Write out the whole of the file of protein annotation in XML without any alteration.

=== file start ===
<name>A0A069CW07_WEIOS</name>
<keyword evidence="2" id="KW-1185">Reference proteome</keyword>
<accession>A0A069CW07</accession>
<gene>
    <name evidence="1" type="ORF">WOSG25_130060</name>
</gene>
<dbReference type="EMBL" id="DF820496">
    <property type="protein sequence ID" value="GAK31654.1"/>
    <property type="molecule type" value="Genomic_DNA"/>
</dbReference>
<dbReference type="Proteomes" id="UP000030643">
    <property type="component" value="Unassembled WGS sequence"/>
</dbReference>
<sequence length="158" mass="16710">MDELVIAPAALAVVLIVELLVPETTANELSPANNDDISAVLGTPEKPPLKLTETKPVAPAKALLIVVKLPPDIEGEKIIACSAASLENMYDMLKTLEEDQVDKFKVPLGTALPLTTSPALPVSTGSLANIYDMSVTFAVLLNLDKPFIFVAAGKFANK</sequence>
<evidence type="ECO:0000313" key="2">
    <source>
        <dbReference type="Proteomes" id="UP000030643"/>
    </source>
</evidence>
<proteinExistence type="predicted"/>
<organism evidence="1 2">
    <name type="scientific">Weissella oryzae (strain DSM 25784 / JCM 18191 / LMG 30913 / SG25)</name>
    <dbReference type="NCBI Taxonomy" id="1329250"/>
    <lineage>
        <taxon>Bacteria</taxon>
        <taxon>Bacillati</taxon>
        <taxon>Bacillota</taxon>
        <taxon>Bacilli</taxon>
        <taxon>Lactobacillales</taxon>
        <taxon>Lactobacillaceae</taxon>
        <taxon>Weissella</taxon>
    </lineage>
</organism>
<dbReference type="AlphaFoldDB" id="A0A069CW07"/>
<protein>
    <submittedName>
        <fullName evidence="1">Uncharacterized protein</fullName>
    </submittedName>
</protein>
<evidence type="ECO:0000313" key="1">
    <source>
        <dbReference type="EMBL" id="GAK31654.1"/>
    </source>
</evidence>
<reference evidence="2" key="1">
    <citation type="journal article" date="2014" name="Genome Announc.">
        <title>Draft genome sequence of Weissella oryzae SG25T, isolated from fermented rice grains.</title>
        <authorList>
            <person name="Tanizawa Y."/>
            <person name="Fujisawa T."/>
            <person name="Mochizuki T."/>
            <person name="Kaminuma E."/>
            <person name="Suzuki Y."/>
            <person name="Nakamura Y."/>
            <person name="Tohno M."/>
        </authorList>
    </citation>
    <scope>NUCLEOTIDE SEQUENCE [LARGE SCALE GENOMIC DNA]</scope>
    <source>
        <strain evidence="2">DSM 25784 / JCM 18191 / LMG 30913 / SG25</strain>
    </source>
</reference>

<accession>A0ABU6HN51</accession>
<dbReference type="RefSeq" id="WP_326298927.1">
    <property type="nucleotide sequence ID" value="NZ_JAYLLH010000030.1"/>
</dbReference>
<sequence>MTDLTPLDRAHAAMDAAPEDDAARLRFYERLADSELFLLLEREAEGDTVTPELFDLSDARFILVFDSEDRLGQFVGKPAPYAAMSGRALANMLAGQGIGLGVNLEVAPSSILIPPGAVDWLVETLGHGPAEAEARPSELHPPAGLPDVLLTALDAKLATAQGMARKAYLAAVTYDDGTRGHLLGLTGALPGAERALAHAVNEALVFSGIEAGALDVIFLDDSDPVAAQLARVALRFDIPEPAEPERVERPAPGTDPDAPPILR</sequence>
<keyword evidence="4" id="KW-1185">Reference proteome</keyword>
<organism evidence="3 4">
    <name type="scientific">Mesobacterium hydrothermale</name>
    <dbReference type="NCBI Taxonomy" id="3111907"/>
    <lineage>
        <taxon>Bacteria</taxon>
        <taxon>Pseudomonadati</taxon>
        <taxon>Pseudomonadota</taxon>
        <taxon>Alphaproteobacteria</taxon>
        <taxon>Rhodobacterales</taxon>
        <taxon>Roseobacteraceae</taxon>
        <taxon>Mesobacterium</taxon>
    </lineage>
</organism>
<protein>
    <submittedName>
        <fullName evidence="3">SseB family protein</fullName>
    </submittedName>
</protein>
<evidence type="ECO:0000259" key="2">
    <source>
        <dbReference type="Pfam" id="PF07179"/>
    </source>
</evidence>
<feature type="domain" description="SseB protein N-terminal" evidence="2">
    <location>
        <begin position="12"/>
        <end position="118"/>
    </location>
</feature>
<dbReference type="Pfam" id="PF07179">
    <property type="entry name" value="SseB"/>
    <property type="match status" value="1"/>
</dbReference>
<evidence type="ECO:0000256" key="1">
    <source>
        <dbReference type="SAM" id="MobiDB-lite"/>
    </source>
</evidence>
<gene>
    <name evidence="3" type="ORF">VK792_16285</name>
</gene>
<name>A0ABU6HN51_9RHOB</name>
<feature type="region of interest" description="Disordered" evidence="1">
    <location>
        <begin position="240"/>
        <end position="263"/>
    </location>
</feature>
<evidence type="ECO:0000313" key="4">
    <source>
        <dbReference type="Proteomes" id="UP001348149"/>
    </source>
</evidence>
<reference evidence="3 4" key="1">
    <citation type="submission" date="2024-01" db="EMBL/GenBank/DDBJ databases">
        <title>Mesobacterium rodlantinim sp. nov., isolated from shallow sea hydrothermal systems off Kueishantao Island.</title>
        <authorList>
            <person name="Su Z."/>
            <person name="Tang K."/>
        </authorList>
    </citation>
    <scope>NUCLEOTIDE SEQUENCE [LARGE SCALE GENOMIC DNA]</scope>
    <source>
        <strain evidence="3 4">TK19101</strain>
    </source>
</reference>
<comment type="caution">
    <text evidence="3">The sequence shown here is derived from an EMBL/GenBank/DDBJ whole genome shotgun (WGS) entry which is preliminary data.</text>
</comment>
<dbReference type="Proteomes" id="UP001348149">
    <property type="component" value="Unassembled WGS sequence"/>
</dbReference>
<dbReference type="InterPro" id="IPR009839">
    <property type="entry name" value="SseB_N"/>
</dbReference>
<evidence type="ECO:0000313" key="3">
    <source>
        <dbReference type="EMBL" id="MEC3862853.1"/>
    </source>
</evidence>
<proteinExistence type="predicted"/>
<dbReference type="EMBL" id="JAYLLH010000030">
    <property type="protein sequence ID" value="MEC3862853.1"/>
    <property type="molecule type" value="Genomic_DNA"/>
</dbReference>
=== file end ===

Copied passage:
<name>A0A069CW07_WEIOS</name>
<keyword evidence="2" id="KW-1185">Reference proteome</keyword>
<accession>A0A069CW07</accession>
<gene>
    <name evidence="1" type="ORF">WOSG25_130060</name>
</gene>
<dbReference type="EMBL" id="DF820496">
    <property type="protein sequence ID" value="GAK31654.1"/>
    <property type="molecule type" value="Genomic_DNA"/>
</dbReference>
<dbReference type="Proteomes" id="UP000030643">
    <property type="component" value="Unassembled WGS sequence"/>
</dbReference>
<sequence length="158" mass="16710">MDELVIAPAALAVVLIVELLVPETTANELSPANNDDISAVLGTPEKPPLKLTETKPVAPAKALLIVVKLPPDIEGEKIIACSAASLENMYDMLKTLEEDQVDKFKVPLGTALPLTTSPALPVSTGSLANIYDMSVTFAVLLNLDKPFIFVAAGKFANK</sequence>
<evidence type="ECO:0000313" key="2">
    <source>
        <dbReference type="Proteomes" id="UP000030643"/>
    </source>
</evidence>
<proteinExistence type="predicted"/>
<organism evidence="1 2">
    <name type="scientific">Weissella oryzae (strain DSM 25784 / JCM 18191 / LMG 30913 / SG25)</name>
    <dbReference type="NCBI Taxonomy" id="1329250"/>
    <lineage>
        <taxon>Bacteria</taxon>
        <taxon>Bacillati</taxon>
        <taxon>Bacillota</taxon>
        <taxon>Bacilli</taxon>
        <taxon>Lactobacillales</taxon>
        <taxon>Lactobacillaceae</taxon>
        <taxon>Weissella</taxon>
    </lineage>
</organism>
<dbReference type="AlphaFoldDB" id="A0A069CW07"/>
<protein>
    <submittedName>
        <fullName evidence="1">Uncharacterized protein</fullName>
    </submittedName>
</protein>
<evidence type="ECO:0000313" key="1">
    <source>
        <dbReference type="EMBL" id="GAK31654.1"/>
    </source>
</evidence>
<reference evidence="2" key="1">
    <citation type="journal article" date="2014" name="Genome Announc.">
        <title>Draft genome sequence of Weissella oryzae SG25T, isolated from fermented rice grains.</title>
        <authorList>
            <person name="Tanizawa Y."/>
            <person name="Fujisawa T."/>
            <person name="Mochizuki T."/>
            <person name="Kaminuma E."/>
            <person name="Suzuki Y."/>
            <person name="Nakamura Y."/>
            <person name="Tohno M."/>
        </authorList>
    </citation>
    <scope>NUCLEOTIDE SEQUENCE [LARGE SCALE GENOMIC DNA]</scope>
    <source>
        <strain evidence="2">DSM 25784 / JCM 18191 / LMG 30913 / SG25</strain>
    </source>
</reference>

<accession>A0ABU6HN51</accession>
<dbReference type="RefSeq" id="WP_326298927.1">
    <property type="nucleotide sequence ID" value="NZ_JAYLLH010000030.1"/>
</dbReference>
<sequence>MTDLTPLDRAHAAMDAAPEDDAARLRFYERLADSELFLLLEREAEGDTVTPELFDLSDARFILVFDSEDRLGQFVGKPAPYAAMSGRALANMLAGQGIGLGVNLEVAPSSILIPPGAVDWLVETLGHGPAEAEARPSELHPPAGLPDVLLTALDAKLATAQGMARKAYLAAVTYDDGTRGHLLGLTGALPGAERALAHAVNEALVFSGIEAGALDVIFLDDSDPVAAQLARVALRFDIPEPAEPERVERPAPGTDPDAPPILR</sequence>
<keyword evidence="4" id="KW-1185">Reference proteome</keyword>
<organism evidence="3 4">
    <name type="scientific">Mesobacterium hydrothermale</name>
    <dbReference type="NCBI Taxonomy" id="3111907"/>
    <lineage>
        <taxon>Bacteria</taxon>
        <taxon>Pseudomonadati</taxon>
        <taxon>Pseudomonadota</taxon>
        <taxon>Alphaproteobacteria</taxon>
        <taxon>Rhodobacterales</taxon>
        <taxon>Roseobacteraceae</taxon>
        <taxon>Mesobacterium</taxon>
    </lineage>
</organism>
<protein>
    <submittedName>
        <fullName evidence="3">SseB family protein</fullName>
    </submittedName>
</protein>
<evidence type="ECO:0000259" key="2">
    <source>
        <dbReference type="Pfam" id="PF07179"/>
    </source>
</evidence>
<feature type="domain" description="SseB protein N-terminal" evidence="2">
    <location>
        <begin position="12"/>
        <end position="118"/>
    </location>
</feature>
<dbReference type="Pfam" id="PF07179">
    <property type="entry name" value="SseB"/>
    <property type="match status" value="1"/>
</dbReference>
<evidence type="ECO:0000256" key="1">
    <source>
        <dbReference type="SAM" id="MobiDB-lite"/>
    </source>
</evidence>
<gene>
    <name evidence="3" type="ORF">VK792_16285</name>
</gene>
<name>A0ABU6HN51_9RHOB</name>
<feature type="region of interest" description="Disordered" evidence="1">
    <location>
        <begin position="240"/>
        <end position="263"/>
    </location>
</feature>
<evidence type="ECO:0000313" key="4">
    <source>
        <dbReference type="Proteomes" id="UP001348149"/>
    </source>
</evidence>
<reference evidence="3 4" key="1">
    <citation type="submission" date="2024-01" db="EMBL/GenBank/DDBJ databases">
        <title>Mesobacterium rodlantinim sp. nov., isolated from shallow sea hydrothermal systems off Kueishantao Island.</title>
        <authorList>
            <person name="Su Z."/>
            <person name="Tang K."/>
        </authorList>
    </citation>
    <scope>NUCLEOTIDE SEQUENCE [LARGE SCALE GENOMIC DNA]</scope>
    <source>
        <strain evidence="3 4">TK19101</strain>
    </source>
</reference>
<comment type="caution">
    <text evidence="3">The sequence shown here is derived from an EMBL/GenBank/DDBJ whole genome shotgun (WGS) entry which is preliminary data.</text>
</comment>
<dbReference type="Proteomes" id="UP001348149">
    <property type="component" value="Unassembled WGS sequence"/>
</dbReference>
<dbReference type="InterPro" id="IPR009839">
    <property type="entry name" value="SseB_N"/>
</dbReference>
<evidence type="ECO:0000313" key="3">
    <source>
        <dbReference type="EMBL" id="MEC3862853.1"/>
    </source>
</evidence>
<proteinExistence type="predicted"/>
<dbReference type="EMBL" id="JAYLLH010000030">
    <property type="protein sequence ID" value="MEC3862853.1"/>
    <property type="molecule type" value="Genomic_DNA"/>
</dbReference>